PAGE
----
Why Filipino nurse had to be sacked

Why Filipino nurse had to be sacked
Photo illustration of a man looking at a computer screen.

The online comments made by a Filipino nurse are not compatible with the standards of behaviour expected of hospital employees, said the Health Ministry in a statement yesterday, a day after Tan Tock Seng Hospital (TTSH) sacked him.

"The ministry expects all healthcare professionals, whether local or foreign, in our public institutions to uphold the values of respect for those they serve, professionalism, integrity and social responsibility," said its spokesman.

Mr Ello Ed Mundsel Bello was dismissed last Friday for posting three offensive comments concerning Singapore and religion on his Facebook and Google Plus pages last year.

His disparaging remarks came to the attention of TTSH after more offending posts made on Facebook this year went viral a few days ago.

In these posts, he allegedly called Singaporeans "loosers" (losers), and said he was "praying that disators (disasters) will strike Singapore".

However, Mr Bello claimed that his account had been hacked and that he had made a police report. When contacted, police said investigations are ongoing, and they will provide an update later.

The Philippine Embassy in Singapore told The Sunday Times it is advising Mr Bello on the probe.

Mr Bello's online comments had riled some netizens, who complained to the hospital. A Facebook group, "Petition to deport Edz Ello the Filipino", has amassed more than 700 members.

Similar offensive comments on social media had previously led to some people losing their jobs.

Briton Anton Casey was fired from his wealth manager job last year for lamenting the "stench" of public transport; in 2012, Ms Amy Cheong lost her job at NTUC after drawing flak for complaining about Malay traditional weddings.

Commentators and public relations practitioners say it is not surprising that Mr Bello was sacked.

National University of Singapore sociologist Tan Ern Ser said: "To begin with, there are already some negative vibes towards Filipinos in general.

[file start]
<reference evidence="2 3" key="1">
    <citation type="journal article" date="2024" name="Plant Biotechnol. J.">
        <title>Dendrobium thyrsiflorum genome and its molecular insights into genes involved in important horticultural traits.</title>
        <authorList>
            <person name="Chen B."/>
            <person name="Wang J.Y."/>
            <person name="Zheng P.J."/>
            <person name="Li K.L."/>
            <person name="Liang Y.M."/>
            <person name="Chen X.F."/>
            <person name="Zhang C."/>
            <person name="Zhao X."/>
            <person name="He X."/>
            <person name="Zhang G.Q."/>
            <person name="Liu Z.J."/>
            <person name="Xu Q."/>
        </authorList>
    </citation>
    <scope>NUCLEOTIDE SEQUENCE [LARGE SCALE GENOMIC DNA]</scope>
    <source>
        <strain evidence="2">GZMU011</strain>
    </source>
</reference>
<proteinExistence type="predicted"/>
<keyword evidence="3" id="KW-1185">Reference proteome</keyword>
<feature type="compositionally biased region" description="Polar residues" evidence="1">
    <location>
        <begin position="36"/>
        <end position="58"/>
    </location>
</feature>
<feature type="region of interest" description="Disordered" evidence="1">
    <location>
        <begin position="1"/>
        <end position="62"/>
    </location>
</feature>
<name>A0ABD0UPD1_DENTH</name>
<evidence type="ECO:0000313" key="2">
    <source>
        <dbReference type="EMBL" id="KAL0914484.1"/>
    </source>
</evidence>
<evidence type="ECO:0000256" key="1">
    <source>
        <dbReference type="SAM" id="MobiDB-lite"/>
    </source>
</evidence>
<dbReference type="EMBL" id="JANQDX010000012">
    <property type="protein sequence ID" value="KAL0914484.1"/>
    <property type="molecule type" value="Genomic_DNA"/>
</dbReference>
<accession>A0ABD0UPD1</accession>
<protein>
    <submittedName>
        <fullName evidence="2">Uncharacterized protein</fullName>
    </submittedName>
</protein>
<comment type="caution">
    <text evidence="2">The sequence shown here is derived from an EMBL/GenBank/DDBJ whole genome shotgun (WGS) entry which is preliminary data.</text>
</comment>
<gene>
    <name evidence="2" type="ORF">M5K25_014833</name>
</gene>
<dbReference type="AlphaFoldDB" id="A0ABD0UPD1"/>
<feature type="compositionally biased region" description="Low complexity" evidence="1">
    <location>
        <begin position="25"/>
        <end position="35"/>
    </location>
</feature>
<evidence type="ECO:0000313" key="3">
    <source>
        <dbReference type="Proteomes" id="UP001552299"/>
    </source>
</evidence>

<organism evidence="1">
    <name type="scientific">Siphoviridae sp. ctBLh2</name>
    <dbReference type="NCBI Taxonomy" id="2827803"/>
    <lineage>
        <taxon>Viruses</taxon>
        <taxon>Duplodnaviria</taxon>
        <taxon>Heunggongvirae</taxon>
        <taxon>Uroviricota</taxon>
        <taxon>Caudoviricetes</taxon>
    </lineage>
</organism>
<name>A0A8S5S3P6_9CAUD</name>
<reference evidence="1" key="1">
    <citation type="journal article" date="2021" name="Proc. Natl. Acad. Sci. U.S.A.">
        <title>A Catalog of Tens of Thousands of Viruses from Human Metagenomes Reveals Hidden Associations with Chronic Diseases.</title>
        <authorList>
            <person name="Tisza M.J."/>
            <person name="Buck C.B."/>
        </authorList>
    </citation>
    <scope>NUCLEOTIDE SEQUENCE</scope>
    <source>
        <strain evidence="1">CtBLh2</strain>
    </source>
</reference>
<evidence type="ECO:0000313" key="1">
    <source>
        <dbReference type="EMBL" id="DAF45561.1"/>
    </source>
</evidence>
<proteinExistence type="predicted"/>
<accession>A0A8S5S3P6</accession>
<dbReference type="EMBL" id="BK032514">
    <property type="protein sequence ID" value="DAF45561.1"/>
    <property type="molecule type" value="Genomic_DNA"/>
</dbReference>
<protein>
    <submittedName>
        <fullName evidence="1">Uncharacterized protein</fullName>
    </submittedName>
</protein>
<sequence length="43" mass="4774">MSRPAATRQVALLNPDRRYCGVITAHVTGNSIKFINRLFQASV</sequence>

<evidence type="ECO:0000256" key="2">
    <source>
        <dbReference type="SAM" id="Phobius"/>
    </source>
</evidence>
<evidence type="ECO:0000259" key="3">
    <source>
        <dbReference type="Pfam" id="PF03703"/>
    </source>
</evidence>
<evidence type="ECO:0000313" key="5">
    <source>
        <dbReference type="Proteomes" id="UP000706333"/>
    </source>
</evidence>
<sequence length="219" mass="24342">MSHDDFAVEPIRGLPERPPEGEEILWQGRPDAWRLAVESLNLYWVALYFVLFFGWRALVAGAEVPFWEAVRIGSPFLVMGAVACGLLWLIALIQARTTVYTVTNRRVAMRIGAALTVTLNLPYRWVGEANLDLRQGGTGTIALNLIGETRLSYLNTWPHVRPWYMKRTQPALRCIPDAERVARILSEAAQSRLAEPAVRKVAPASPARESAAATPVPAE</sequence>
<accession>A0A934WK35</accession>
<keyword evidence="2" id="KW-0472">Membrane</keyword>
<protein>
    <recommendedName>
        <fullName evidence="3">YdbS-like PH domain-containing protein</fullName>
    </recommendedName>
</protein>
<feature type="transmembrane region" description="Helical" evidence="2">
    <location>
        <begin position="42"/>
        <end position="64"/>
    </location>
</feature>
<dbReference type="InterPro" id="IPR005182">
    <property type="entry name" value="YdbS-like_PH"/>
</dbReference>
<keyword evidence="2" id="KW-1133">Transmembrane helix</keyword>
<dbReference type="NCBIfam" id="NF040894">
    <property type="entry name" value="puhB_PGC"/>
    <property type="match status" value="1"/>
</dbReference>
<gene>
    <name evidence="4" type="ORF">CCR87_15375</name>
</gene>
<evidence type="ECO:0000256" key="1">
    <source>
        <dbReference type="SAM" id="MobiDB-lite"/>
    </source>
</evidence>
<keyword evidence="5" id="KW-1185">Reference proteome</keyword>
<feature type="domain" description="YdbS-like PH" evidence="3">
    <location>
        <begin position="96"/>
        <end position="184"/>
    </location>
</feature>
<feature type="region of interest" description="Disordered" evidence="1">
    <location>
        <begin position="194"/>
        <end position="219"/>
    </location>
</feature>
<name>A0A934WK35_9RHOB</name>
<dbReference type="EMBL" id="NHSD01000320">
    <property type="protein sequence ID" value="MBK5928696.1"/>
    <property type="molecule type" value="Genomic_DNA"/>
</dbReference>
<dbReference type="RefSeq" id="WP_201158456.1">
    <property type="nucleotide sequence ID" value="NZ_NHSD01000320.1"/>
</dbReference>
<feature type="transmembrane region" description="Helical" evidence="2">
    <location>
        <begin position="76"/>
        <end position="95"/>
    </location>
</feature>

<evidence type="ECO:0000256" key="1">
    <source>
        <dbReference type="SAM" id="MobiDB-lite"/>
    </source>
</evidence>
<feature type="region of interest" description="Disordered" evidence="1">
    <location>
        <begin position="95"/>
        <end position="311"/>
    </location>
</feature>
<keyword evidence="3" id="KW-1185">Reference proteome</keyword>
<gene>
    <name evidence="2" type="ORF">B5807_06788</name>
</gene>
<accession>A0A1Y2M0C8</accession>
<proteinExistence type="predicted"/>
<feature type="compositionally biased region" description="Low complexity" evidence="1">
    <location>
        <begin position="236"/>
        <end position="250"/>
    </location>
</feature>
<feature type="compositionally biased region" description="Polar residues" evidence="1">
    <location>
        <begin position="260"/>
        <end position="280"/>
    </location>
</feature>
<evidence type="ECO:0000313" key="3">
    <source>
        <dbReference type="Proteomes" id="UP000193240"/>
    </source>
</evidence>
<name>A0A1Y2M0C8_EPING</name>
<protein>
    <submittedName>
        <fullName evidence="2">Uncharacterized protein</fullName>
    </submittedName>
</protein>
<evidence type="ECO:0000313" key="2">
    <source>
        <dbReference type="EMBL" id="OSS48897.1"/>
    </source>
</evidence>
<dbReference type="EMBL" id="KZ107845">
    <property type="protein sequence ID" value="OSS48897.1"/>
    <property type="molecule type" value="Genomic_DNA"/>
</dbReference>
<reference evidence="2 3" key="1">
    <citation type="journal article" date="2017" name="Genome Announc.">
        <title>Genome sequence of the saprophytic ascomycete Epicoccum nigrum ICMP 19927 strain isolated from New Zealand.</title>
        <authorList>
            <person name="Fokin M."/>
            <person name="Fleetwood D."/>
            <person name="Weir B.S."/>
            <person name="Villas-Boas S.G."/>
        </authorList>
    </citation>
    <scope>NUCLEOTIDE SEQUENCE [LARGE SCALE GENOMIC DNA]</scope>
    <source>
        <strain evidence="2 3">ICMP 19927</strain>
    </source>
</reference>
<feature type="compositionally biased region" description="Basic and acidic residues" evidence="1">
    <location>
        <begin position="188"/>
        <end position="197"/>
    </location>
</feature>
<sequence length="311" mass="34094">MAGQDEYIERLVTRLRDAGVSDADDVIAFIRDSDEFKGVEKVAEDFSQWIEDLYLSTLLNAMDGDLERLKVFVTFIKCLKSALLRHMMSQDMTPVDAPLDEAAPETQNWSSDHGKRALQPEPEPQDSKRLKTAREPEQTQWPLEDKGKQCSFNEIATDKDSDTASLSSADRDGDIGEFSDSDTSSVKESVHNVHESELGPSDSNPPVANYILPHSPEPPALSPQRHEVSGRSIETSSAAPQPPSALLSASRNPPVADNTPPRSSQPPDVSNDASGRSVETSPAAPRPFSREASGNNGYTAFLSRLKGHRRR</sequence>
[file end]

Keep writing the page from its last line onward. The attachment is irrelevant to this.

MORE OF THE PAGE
The nurse's bad-mouthing Singaporeans has therefore struck a raw nerve."

Last year, a Philippine Independence Day celebration for Filipinos in Singapore was cancelled due to concerns about public safety and security, following online abuse directed at the choice of venue and the Filipino community.

Despite these episodes, Dr Mathew Mathews, senior research fellow at the Institute of Policy Studies, said many Singaporeans have positive experiences with Filipinos, whether as colleagues or domestic helpers.

But Singapore Management University law don Eugene Tan said this familiarity can, at times, breed contempt.

"The close proximity and exposure to each other make the apparent differences real, more grating and divisive."

Veteran PR practitioner Cho Pei Lin said these differences are accentuated with the rise of social media: "While these anti-social comments may go unnoticed in the past if one talks about it at a party or over dinner, now the line which employers are toeing is deciding how much their workers can say before taking action."

Madam Luz Campos, 58, a magazine general manager who is from the Philippines but has become a Singapore citizen, said Mr Bello's dismissal was necessary.

"It is so that such incidents don't repeat themselves as they only worsen the relations Singaporeans have with Filipinos who work here," she said.


This article was first published on January 11, 2015.
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